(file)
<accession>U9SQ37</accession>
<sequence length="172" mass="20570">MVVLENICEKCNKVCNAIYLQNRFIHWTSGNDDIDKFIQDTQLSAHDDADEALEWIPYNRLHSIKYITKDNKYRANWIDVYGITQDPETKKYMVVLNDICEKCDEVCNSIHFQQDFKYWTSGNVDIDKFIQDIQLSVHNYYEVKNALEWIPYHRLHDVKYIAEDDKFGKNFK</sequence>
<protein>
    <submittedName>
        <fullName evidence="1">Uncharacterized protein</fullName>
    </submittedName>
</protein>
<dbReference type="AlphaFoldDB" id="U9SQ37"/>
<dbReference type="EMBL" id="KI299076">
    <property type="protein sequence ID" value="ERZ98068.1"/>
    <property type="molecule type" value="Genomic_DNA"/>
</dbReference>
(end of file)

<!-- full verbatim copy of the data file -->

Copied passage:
<accession>U9SQ37</accession>
<sequence length="172" mass="20570">MVVLENICEKCNKVCNAIYLQNRFIHWTSGNDDIDKFIQDTQLSAHDDADEALEWIPYNRLHSIKYITKDNKYRANWIDVYGITQDPETKKYMVVLNDICEKCDEVCNSIHFQQDFKYWTSGNVDIDKFIQDIQLSVHNYYEVKNALEWIPYHRLHDVKYIAEDDKFGKNFK</sequence>
<protein>
    <submittedName>
        <fullName evidence="1">Uncharacterized protein</fullName>
    </submittedName>
</protein>
<dbReference type="AlphaFoldDB" id="U9SQ37"/>
<dbReference type="EMBL" id="KI299076">
    <property type="protein sequence ID" value="ERZ98068.1"/>
    <property type="molecule type" value="Genomic_DNA"/>
</dbReference>